‘Radical’ Crimea steps may be needed, says ex-FIFA official
Former FIFA vice-president Vyacheslav Koloskov has suggested that drastic decisions may be required if global and European governing bodies do not recognize the integration of Crimean football into Russia.
Crimean teams remain outside Russian football leagues despite the peninsula rejoining Russia in a landslide referendum in 2014.
Newly-appointed Russian Premier League (RPL) president Aleksandr Alaev said earlier this month that “unofficial” talks had resumed with UEFA and FIFA on including Crimea under Russian football jurisdiction, describing integration as “inevitable.”
It was later reported that a working group would be established by Russia’s Football National League (FNL) to move the matter forward.
However, UEFA responded by repeating this week that its stance had not changed, and that it was against Crimean teams joining leagues organized by the Russian Football Union (RFU).
Koloskov, who is honorary RFU president and served as a FIFA vice-president between 1980 and 1996, has said negotiation with FIFA and UEFA would always be preferable – but failing that, more drastic actions would be needed.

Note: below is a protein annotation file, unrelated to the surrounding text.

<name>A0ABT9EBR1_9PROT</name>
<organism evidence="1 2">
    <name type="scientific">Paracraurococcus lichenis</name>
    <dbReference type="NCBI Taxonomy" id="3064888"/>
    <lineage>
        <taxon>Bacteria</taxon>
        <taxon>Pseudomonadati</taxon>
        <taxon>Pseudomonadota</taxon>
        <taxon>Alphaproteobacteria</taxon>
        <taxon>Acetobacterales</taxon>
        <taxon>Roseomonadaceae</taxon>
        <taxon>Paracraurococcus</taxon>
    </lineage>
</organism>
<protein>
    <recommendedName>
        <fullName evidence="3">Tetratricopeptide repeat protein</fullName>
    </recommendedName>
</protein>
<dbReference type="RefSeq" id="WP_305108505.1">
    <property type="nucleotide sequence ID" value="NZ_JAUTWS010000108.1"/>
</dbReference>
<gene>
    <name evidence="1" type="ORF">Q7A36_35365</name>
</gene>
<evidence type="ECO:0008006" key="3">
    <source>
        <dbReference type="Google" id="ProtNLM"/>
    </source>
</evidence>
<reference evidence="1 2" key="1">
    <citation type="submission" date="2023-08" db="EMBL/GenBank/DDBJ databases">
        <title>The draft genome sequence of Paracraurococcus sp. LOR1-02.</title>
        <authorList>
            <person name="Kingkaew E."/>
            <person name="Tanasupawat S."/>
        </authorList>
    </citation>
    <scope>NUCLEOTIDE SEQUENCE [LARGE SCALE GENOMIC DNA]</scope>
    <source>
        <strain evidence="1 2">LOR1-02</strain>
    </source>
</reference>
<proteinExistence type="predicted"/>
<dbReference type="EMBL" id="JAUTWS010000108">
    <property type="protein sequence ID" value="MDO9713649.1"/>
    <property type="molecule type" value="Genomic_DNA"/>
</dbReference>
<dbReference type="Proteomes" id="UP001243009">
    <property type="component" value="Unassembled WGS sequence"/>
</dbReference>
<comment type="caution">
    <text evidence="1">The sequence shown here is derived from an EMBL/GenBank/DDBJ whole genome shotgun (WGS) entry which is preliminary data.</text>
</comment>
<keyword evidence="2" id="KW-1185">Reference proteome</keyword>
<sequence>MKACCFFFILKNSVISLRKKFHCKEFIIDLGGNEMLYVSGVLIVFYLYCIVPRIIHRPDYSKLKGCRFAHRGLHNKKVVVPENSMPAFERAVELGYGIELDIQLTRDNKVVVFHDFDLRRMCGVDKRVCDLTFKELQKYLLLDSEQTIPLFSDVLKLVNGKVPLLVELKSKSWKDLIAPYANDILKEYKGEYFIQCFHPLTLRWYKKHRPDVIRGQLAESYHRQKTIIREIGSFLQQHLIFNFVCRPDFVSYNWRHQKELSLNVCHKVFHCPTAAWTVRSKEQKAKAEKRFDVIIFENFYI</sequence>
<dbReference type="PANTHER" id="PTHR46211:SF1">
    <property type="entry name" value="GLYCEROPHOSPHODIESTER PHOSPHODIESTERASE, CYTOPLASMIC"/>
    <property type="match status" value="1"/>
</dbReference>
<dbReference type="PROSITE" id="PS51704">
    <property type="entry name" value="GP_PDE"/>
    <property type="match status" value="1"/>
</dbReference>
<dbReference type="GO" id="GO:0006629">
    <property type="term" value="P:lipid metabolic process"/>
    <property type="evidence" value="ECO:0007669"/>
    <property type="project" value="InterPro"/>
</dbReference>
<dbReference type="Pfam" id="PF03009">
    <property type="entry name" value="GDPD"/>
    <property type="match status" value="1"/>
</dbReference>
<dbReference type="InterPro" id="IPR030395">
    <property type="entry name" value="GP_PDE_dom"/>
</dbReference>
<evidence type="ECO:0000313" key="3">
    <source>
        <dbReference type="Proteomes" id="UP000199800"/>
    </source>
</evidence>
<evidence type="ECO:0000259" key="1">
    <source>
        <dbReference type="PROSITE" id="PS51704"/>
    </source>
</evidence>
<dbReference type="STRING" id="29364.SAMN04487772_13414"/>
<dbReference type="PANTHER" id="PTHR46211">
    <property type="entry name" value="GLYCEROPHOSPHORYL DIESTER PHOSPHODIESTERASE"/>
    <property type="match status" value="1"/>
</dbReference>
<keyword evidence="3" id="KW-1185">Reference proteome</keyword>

“At any time when the RFU makes a decision, Crimean clubs will be able to compete under its auspices. Are we going to wait 10, 15, 20 years? This is Russian territory,” the 81-year-old told Sport-Express.
“We need to try to convince people in UEFA that the accession of Crimean clubs to Russian football has nothing to do with politics.
“Here you need to make a strong-willed decision in accordance with Russian laws, but at the same time observe correctness and be sure to notify UEFA and FIFA.
“Maybe even go and explain the situation to them. It is necessary to send a delegation to Crimea, a working group of the FNL or the RFU, which would analyze the situation and figure out which clubs meet the criteria, where they can play and make a decision based on this,” he added.
“Everything depends on our arguments, we must try. If you do nothing, then nothing will happen. You have to go, explain the situation, negotiate. Maybe we can agree, maybe not.”
Koloskov noted that the Court of Arbitration for Sport (CAS) in Switzerland could be one option, before cautioning: “Of course, negotiations with UEFA are preferable to radical decisions, but if they don’t lead to anything, then radical decisions must be made.”
Crimea currently has its own football union, with an eight-league tournament which competes under “special status.”